Word up, literally. I too started reading very, very early. My first recognised written word was “Exit” - Mom was shopping at the grocery store with me in the basket holder, when I suddenly pointed to a sign and exclaimed “Mommy, look, there’s a Exit!” Blew her away as I wasn’t quite 3 yet, but I already knew my ABCs. How did I learn to recognise the word? - Sesame Street. In the early 70s, reading by sounding out was still very popular and it was the best thing for me - once I could sound things out, there was literally no stopping me. I was even trying to sound out the Latin in my grandfather’s anthropology books. I tried to sound out French. If it could be sounded out, I sounded it out, and as a result, by the time I entered Grade 1, I was a walking, talking dictionary.
Dyspraxia has been, for the most part, renamed Developmental Coordination Disorder (DCD).
From Medical News Today:
A person with dyspraxia has problems with movement, coordination, judgment, processing, memory and some other cognitive skills. Dyspraxia also affects the body’s immune and nervous systems.
Dyspraxia is also known as Motor Learning Difficulties, Perceptuo-Motor Dysfunction, and Developmental Coordination Disorder (DCD). The terms Minimal Brain Damage and Clumsy Child Syndrome are no longer used.
Developmental coordination disorder (DCD) also known as developmental dyspraxia and “clumsy child syndrome” is a chronic neurological disorder beginning in childhood that can affect planning of movements and co-ordination as a result of brain messages not being accurately transmitted to the body. Up to 50% of dyspraxics have ADHD. It may be diagnosed in the absence of other motor or sensory impairments like cerebral palsy, muscular dystrophy, multiple sclerosis or Parkinson’s disease.
People with developmental coordination disorder sometimes have difficulty moderating the amount of sensory information that their body is constantly sending them, so as a result these people are prone to panic attacks. Having other autistic traits (which is common with developmental coordination disorder and related conditions) may also contribute to sensory-induced panic attacks.
To put it simply, it’s the brain’s inability to plan muscle movements and carry them out. What you think you want to do is not always what happens. Sometimes there is success in an action, sometimes it’s a complete clumsy failure. It also has a lot to do with the processing of sensory information, leading to a great deal of oversimulation from external sources. Dyspraxia can range from verbal to mental to physical. It can affect the ability to understand language, read social cues, recognize danger, and speaking. It can limit motor skills and physical coordination.
With Autism Spectrum and Dyspraxia, there is often some overlap. In my experience, coordination was never great. It makes it hard for me to do as well as my friends at games that require a lot of it (Like Beatmania and Dance Dance Revolution, though I won’t say I suck at them). If I don’t practice a lot, I quickly lose the skills I’ve gained. I do NOT do aerobics classes because of it. Of course, let’s not forget social awkwardness around the average NT crowd; I hang out with geeks and other Aspies for a reason. (MY PEOPLE.)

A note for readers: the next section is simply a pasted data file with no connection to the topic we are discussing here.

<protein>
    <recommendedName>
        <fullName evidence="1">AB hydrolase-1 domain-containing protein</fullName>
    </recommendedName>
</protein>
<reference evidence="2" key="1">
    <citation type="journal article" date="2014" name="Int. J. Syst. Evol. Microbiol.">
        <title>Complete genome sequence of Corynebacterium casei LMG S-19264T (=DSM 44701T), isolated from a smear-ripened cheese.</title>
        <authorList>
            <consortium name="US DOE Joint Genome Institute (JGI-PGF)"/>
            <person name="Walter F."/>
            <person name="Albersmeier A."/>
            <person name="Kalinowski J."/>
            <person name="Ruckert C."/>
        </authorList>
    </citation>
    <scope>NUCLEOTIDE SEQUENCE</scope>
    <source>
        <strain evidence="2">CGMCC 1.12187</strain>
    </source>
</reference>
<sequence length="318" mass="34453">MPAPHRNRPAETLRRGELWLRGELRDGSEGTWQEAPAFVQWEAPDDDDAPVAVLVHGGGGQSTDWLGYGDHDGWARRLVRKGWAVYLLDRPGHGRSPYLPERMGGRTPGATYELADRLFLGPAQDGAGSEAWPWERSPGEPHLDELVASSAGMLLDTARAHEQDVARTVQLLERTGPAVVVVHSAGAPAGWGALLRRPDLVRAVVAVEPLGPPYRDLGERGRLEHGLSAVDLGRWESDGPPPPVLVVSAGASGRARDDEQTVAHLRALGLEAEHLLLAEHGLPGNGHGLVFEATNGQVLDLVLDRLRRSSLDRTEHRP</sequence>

Autism.org.uk has some GREAT information on Dyspraxia and how it relates to autism. It’s a good read!
Wanted to share this helpful tool with anyone who needs it. A lot of people have a hard time putting their feelings into words and identifying what emotions they are feeling. This is called a feeling wheel. It can help you get to the core emotion you are experiencing and help you name each feeling when you’re overwhelmed with many emotions
OH MY GOD THIS IS PERFECT
Man, I’m overwhelmed just looking at this :-D Still, this could be helpful for others who have alexythemia. Maybe I’ll print it off and use it as a wallet card.
Today is Autistics Speaking Day. All day, people on the spectrum have been writing, posting, speaking, making their messages known. Me, I’m having the ultimate irony: I’m mute, in the grip of an Aspergers shutdown. I literally can’t speak right now, on Autistics Speaking Day.
This meltdown has been building up over the last few days. Yesterday was Hallowe’en and I was the only person in my office to wear a costume, so I got trotted out to be shown to committee members and visitors and such. That wasn’t as much of an ordeal as it could have been, due to the incredible empathy and social intelligence of one of my coworkers, of which I shall write about in more detail later. Still, it’s a bit stressful. Then there was the trick-or-treat tradition, still followed in my neighborhood. I think I had fifty kids come to my door. I do love seeing their costumes and the way they run from door to door, squealing in their excitement. It’s a lot of fun, but it also means I have to stay ‘on’ for several more hours without much of a break. By the time it was over, I was exhausted and went to bed early.